Predicting habitat affinities with drought tolerance traits in herbaceous dicots

Soil water availability is an important mechanism filtering plant species. Twenty-five herbaceous dicot species were grown under controlled conditions in order to measure a suite of physiological traits associated with a plant’s water economy. Belluau and Shipley identify five traits related to gas exchange that define the ability to acquire resources (when water is not limiting) or conserve water (when it is limiting).

Measuring drought tolerance.
Measuring drought tolerance.

Stomatal conductance and net photosynthesis measured at soil field capacity, water use efficiency, stomatal conductance and soil water potential (measured when leaves begin to wilt), best predicted different levels of drought tolerance or avoidance in herbaceous dicots. Together, these traits predict different levels of drought tolerance or avoidance in herbaceous dicots, and, for the first time, elucidate the direct and indirect pathways linking traits to habitat affinities.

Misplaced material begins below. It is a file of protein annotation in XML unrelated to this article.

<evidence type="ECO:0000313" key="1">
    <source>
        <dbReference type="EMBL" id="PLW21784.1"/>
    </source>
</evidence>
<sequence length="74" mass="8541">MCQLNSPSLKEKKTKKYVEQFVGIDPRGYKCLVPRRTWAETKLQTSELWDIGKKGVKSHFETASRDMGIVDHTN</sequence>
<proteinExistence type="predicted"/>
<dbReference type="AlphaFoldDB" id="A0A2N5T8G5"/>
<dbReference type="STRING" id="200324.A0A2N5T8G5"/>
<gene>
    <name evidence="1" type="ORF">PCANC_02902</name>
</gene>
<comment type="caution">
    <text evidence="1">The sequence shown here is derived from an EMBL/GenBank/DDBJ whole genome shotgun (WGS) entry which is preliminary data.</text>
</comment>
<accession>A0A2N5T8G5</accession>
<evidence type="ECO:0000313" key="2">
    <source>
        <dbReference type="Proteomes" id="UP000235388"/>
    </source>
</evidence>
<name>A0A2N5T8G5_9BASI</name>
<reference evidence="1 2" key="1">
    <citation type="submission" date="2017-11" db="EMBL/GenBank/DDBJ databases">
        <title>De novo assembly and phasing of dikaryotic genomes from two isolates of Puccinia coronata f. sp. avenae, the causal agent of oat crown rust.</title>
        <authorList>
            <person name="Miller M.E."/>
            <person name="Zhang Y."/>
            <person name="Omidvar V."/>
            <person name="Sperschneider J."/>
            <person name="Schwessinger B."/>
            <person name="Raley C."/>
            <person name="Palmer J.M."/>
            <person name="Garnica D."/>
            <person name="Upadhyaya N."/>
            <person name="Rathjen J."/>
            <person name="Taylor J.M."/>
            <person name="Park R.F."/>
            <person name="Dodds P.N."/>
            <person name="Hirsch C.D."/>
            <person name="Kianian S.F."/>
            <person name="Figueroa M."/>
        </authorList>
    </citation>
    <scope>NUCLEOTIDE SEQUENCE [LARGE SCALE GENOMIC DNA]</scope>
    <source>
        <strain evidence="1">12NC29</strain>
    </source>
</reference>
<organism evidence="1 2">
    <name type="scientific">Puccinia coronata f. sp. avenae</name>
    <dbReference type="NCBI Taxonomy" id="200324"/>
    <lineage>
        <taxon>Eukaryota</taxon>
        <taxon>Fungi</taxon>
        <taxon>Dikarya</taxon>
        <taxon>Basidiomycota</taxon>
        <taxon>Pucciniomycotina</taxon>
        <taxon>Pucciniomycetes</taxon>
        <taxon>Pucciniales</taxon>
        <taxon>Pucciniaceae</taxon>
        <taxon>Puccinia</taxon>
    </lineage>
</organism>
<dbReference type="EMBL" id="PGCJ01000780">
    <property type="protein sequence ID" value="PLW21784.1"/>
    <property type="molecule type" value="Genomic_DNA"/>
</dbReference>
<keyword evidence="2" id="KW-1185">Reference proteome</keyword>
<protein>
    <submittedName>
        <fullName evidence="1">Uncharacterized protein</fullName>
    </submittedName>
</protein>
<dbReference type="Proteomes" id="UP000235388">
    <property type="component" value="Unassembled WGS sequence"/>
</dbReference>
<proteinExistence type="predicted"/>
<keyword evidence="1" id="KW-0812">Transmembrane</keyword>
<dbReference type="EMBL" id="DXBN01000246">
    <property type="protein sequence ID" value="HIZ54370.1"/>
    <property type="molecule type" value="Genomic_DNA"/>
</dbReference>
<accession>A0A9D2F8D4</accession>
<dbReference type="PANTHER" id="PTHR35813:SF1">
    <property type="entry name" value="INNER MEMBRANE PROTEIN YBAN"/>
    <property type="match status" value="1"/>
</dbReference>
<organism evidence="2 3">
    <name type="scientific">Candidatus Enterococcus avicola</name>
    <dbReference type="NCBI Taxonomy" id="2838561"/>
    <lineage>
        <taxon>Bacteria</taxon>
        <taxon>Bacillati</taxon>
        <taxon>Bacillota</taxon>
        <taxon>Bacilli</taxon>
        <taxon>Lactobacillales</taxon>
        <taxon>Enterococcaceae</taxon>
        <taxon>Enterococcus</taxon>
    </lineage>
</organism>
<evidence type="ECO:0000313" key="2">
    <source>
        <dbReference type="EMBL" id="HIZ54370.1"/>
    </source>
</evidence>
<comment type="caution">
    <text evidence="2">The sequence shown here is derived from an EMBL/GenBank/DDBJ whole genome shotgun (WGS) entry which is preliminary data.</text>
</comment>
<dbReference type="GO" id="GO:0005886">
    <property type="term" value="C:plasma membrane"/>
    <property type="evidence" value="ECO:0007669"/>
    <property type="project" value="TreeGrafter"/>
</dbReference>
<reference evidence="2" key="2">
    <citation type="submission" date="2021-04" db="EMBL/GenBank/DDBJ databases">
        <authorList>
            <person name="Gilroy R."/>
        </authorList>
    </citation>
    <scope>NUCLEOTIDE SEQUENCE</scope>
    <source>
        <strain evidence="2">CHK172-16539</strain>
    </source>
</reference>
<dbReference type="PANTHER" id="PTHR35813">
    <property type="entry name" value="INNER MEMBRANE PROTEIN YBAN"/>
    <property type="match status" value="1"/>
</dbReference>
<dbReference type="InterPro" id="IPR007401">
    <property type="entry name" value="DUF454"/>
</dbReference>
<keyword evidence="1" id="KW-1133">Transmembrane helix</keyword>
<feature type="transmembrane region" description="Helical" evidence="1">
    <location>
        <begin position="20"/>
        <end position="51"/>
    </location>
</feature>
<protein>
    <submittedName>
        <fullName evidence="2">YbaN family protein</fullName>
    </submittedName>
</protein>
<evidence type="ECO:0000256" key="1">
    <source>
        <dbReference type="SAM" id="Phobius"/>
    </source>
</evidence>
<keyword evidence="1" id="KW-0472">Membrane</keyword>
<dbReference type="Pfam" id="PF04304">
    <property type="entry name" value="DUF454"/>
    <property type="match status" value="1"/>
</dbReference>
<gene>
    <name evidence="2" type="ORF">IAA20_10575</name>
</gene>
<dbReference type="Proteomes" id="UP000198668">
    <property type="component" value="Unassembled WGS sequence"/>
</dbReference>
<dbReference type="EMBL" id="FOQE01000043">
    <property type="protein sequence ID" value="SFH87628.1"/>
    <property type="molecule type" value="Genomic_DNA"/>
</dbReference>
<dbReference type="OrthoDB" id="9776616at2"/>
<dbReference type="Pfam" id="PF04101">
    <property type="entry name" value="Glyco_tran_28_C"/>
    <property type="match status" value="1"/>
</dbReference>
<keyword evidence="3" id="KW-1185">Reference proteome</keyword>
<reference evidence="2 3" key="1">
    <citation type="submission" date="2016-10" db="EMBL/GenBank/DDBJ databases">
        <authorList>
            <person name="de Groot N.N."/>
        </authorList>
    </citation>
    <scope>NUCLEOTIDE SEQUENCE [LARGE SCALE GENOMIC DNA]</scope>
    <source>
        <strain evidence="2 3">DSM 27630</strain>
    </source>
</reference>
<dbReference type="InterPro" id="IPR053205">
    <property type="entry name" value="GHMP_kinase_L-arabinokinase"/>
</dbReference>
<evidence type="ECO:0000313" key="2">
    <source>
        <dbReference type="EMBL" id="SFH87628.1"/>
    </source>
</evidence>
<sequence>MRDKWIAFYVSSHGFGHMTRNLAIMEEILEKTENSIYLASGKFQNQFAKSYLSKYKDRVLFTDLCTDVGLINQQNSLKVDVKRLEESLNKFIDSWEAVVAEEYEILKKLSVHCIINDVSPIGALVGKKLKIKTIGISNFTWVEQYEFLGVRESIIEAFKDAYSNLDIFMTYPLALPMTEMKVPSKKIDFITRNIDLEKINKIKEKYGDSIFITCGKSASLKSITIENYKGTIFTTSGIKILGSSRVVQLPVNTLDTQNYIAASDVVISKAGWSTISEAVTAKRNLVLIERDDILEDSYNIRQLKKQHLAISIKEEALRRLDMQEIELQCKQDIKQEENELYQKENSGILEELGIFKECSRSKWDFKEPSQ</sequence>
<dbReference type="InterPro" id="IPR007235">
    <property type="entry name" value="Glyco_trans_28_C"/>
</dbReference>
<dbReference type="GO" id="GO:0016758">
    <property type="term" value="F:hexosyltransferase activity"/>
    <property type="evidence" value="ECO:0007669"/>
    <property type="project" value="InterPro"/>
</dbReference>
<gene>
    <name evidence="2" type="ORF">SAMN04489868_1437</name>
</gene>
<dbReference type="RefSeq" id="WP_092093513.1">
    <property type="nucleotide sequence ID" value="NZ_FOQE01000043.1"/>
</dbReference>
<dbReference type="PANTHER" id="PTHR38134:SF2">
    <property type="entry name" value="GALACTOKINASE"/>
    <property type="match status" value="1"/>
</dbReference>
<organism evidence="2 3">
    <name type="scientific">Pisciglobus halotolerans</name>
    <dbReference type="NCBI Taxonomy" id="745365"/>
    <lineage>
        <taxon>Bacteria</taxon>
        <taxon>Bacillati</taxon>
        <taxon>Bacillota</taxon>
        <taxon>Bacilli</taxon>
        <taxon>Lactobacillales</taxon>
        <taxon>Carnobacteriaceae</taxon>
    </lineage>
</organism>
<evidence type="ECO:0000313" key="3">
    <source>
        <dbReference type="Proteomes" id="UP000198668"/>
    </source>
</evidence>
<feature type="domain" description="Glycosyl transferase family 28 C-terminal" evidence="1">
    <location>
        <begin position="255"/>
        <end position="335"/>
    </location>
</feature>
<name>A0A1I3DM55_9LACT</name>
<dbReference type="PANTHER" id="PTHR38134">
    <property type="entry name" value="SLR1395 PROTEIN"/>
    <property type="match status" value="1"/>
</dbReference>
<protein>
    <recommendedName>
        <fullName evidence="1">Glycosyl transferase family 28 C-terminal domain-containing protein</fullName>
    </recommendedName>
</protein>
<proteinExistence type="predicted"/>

Further reading

Belluau, M., & Shipley, B. (2017). Predicting habitat affinities of herbaceous dicots to soil wetness based on physiological traits of drought tolerance. Annals of Botany, 119(6), 1073–1084.